Was communism Jewish?

The fairy tale of Jewish Bolshevism

"The Jews are to blame" - for Bolshevism. This thesis was discussed before, during and after Hitler. There was a short pause and now the discussion is going on again. Excited, agitated, upset, so customary in the country. What was it really like?

Of course, there were relatively many Jews in the early communist movement in Eastern Europe, especially in Russia. Why not? "The Jews" owed nothing to the Russian Empire. Except for this: slander, persecution, annihilation. The pogroms of 1881/82 and 1903 were the sad highlights of the late Tsarist era. Most of the Russian liberal bourgeoisie remained silent, some cried, and no one really helped. So what should have connected "the Jews" with the Russian bourgeoisie and aristocracy? Nothing. With the emerging proletariat, however, quite a lot. Above all, the desire to end the nightmare of tsarist oppression. If you consider all of this, you are amazed that the proportion of Russian-Jewish Social Revolutionaries, Socialists and Communists was not much higher until 1917, the year of the Bolshevik Revolution.

But first, most Russian Jews wanted to establish a civil society and become citizens with equal rights. Second, most of the Jews, who are usually very religious, did not want to and could not do anything with the militant atheism of the socialists, let alone the communists. As blasphemously rejected, they condemned and banished him. That is why socialist and communist Jews were ostracized by the inner-Jewish majority.

Nevertheless, there were well-known Jewish communists before the October Revolution and during the upheaval. Leon Trotsky is the best known. Stalin later had him murdered in exile in Mexico. Which puts us in the middle of the second phase of Jewish-Bolshevik relations. In the first, a Jewish minority loved communism ardently. They soon burned up. More precisely: Stalin had one after the other murdered from 1923/24.

Immediately after the seizure of power in 1917, his predecessor Lenin, like Stalin, had them observed and systematically persecuted as insecure cantonists. Their religiosity made them "enemies of communism". He also distrusted socialist Jews. According to Lenin and most of the other early communist leaders, they felt too "Jewish-national" and not sufficiently "internationalist", i.e. reliably communist.

Zionism, the Jewish national movement, was brutally and bloody persecuted by Lenin and Stalin; also socialist and communist oriented Zionism.

Interim conclusion: The Bolshevik Revolution ate its Jewish fellow fathers and especially their children and grandchildren.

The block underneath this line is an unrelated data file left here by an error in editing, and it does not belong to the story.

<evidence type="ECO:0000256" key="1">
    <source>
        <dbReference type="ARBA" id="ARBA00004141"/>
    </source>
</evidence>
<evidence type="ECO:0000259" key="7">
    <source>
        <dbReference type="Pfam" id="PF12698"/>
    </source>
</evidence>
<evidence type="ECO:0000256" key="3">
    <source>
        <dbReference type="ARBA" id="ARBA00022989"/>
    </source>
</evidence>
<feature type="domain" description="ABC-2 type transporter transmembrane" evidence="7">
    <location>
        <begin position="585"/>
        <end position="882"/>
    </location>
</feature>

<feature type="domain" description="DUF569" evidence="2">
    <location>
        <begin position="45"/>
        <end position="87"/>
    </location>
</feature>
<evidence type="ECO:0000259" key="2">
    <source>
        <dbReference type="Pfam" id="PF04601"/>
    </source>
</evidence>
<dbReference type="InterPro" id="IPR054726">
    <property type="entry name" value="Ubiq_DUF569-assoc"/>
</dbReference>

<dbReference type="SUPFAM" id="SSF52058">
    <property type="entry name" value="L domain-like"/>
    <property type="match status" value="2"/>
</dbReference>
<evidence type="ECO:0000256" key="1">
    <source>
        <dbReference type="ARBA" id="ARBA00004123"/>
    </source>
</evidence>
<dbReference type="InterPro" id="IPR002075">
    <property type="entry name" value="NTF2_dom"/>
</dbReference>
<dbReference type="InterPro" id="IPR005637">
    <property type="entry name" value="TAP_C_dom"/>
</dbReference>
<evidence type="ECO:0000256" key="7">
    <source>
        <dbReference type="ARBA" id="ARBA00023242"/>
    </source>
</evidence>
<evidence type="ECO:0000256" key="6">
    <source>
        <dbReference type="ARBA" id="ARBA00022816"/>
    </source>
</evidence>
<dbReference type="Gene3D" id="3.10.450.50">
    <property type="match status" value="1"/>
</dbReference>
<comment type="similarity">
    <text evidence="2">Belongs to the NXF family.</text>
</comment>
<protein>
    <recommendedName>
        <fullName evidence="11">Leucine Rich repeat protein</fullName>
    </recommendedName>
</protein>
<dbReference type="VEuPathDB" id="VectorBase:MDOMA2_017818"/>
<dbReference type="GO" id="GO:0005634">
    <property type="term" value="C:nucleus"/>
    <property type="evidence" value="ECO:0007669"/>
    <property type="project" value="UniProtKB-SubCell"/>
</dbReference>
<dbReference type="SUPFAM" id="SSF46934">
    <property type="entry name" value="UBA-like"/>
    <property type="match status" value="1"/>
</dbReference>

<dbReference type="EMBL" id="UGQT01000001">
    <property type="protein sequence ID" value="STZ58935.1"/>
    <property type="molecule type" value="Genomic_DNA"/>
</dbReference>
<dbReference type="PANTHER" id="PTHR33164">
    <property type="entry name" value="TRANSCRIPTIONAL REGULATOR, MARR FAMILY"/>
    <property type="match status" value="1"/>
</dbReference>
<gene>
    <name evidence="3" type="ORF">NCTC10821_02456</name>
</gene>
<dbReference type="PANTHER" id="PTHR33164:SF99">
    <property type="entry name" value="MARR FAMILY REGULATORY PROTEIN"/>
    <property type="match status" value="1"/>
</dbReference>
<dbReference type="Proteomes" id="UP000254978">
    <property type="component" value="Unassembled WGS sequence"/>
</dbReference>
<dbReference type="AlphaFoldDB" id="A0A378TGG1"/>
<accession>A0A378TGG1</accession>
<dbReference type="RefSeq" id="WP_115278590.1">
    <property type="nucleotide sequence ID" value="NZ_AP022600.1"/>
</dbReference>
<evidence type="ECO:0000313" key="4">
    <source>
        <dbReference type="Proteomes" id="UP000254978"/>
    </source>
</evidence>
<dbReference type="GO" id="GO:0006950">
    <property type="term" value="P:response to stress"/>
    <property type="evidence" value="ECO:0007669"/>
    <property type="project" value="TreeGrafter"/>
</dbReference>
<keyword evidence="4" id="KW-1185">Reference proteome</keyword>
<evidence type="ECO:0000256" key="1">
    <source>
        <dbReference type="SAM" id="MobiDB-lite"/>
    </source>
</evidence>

The fate of the Jews in the Soviet Union was dire from the start. It got even worse in 1939. In August Stalin had made the devil's pact with Hitler. One consequence: Jews were extradited to Hitler's Germany, including German-Jewish refugees who had escaped the Nazi terror and sought protection in the Soviet Union. When Hitler invaded the Soviet Union in June 1941, most Jews opted for the lesser evil: for Stalin, against Hitler. Their motto: Better to live badly under Stalin and fight for the Soviet Union than to be murdered by Hitler and his fellow criminals.

The Red Army triumphed and brought communists to power by 1948. For example in Poland, Lithuania, Latvia, Estonia, Hungary, Romania, Bulgaria, Czechoslovakia, and in the Soviet-occupied zone of Germany. As once in Russia, a Jewish minority in these states had already decided in favor of communism before and after the First World War. Not unlike in Russia or the Soviet Union, it was ostracized by the religious and bourgeois majority of Jews. That didn't bother the Jewish communist minority. It brought communism to power. The Jewish communists of the smaller Eastern European states were no better off than their Russian-Jewish comrades after 1917. "The Mohr has done his job, the Mohr can go." The "reds" were in power, "red Jews" no longer needed them. Many Jews were persecuted and also murdered in the communist sphere of influence - systematically from 1948 onwards. The Jewish communist veterans had their own house power. This was one of the reasons why Stalin believed he had to "liquidate" them. The climax of the wave of communist persecution against the Jews of Eastern Europe was in 1952/53. Shortly before his death (March 5, 1953), Stalin had "lists of Jews" drawn up. Almost all researchers agree: the Jews should be deported and then liquidated.

In my own research on the GDR's Jewish policy (cf. my "Germany Files", 1995) I found similar "lists of Jews"; from the years 1953 and 1967, after Stalin. Until the end of the Brezhnev and Ulbricht-Honecker era, Jews were persecuted under communism. Is that what "Jewish Bolshevism" looks like? Like Bolshevism itself, the thesis belongs in the rubbish bin of history.

Professor Michael Wolffsohn teaches modern history at the University of the Federal Armed Forces in Munich